Confessions of a Kodály Music Teacher

Archive for January 2014

Many of us will run across this dilemma in our careers.  You have moved to a new school, in a new place, and the kids are ALL new to you.  Maybe you just wanted a change, maybe you were laid off from a previous position or didn’t like the climate of your old school, but regardless, you are now in a position of being the ‘new’ music teacher, even though you aren’t a new teacher.  You’ve left behind students who knew your expectations, respected how you wanted your classroom run (hopefully), and the school community had bought into the things YOU did for kids everyday.  Now you are in a new school, with new families, new coworkers, and you feel like a brand. new. teacher.  All over again.  Sure you know how to sequence skills MUCH better now, you had hit lessons that you can’t wait to use with your new students.  Then you walk into the classroom and walk into a brick wall.

“That’s not how <insert previous teacher’s name> did it!”

“We have to watch ballet?  Eewww…”

<Previous teacher’s name> just let us bang on the xylophones!!  Why won’t you?

“You’re new.  I don’t have to listen to you!”

…The list can go on and on.

I was fortunate enough to spend my first eight years in one school district (the last one was in a different building, but I knew about 1/2 of the kids already).  Then, the dreaded Reduction in Force hit.  So back to the drawing board.  50+ applications and a couple interviews later, I find myself moving 1000 miles cross-country for a position in an amazing school district for music education in North Texas. “This is great!” I thought as I set up my new classroom (in a 2-years since major renovation building – awesome).  The staff was welcoming.  Then came the kids.  Kinder through second grade were a breeze – still young and weren’t COMPLETELY attached to their old teacher.  The older kids, well, not so much.

So how does the “new” teacher cope and thrive in this situation?  Well, first, know that the first year will probably not go as smoothly as you expect.  You will run into bumps and places where you will have to change the way you do things, especially with your older students.  Second, know that you CAN still set high expectations for your students, and you should.  Know that your new students might not be as willing to hold hands or have boy-girl partners as your old students, but that will come with time.  Spend time, especially at the beginning of the school year getting to know your students.  Play their favorite games from their previous teacher.  It shows that you are not dismissing their past experiences as unimportant.  But also set up your expectations, especially with your harder-to-reach classes.  I’ve found myself “waiting” quite a few times for students to get to a focus level so that I can teach.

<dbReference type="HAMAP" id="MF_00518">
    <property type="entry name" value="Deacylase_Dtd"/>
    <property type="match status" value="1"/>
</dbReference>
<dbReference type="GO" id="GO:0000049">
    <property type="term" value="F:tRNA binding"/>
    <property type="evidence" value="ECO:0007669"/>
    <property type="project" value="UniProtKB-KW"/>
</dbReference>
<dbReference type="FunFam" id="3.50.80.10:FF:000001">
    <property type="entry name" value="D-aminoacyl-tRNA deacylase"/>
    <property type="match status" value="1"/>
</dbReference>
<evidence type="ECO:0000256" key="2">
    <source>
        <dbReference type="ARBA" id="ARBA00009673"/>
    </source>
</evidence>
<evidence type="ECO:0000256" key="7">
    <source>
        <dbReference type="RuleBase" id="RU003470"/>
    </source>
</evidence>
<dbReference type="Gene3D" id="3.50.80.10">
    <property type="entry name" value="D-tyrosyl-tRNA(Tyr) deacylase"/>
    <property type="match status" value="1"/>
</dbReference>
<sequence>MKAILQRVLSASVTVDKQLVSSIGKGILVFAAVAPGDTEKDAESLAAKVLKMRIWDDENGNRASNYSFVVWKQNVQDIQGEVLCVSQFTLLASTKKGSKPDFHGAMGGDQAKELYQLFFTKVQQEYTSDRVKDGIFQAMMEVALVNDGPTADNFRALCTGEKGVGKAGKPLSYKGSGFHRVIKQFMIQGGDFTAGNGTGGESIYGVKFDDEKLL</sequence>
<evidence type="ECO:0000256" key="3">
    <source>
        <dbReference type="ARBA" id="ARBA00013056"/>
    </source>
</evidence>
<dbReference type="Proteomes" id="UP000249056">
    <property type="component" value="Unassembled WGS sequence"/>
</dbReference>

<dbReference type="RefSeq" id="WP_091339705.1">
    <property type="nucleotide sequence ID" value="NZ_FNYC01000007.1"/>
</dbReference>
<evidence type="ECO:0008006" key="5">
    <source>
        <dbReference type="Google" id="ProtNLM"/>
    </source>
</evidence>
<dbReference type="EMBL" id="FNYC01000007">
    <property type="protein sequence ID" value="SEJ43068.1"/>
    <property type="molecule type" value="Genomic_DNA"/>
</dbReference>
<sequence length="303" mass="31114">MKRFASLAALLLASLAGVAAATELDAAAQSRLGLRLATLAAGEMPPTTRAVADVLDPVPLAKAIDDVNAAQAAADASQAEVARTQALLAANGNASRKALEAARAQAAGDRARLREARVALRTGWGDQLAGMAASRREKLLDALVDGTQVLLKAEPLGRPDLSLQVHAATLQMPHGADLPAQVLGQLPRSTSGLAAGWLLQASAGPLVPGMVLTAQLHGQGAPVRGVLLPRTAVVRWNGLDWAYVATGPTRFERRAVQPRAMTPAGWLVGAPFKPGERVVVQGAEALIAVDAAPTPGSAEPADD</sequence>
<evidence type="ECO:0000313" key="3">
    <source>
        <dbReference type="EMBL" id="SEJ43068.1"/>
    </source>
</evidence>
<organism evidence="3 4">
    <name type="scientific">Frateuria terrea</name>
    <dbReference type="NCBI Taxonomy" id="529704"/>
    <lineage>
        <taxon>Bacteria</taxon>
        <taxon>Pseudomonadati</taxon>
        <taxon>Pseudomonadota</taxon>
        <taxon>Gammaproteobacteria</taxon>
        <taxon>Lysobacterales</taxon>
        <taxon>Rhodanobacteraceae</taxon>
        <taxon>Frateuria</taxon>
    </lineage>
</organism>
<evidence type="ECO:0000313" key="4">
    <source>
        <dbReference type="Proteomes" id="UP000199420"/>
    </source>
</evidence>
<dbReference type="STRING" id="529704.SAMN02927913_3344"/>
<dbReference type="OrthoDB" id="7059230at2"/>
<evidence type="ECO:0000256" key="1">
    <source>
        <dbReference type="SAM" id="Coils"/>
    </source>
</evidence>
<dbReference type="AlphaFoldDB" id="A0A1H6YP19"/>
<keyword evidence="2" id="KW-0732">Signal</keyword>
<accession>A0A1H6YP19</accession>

Know that your students may not be where you expect them to be musically – even if you are in a place with a rigorous curriculum.  You will have to spend some time figuring out where the students are and what concepts they did and didn’t get to in the past.  This may mean that you have to finish concepts from a previous year, or reteach skills they should already know.  That is not a bad thing.

Finally, remember that you WILL get there with these students, just like you did with your previous students.  It will take a few years, but you will make a difference and you will be able to build the program you want again.


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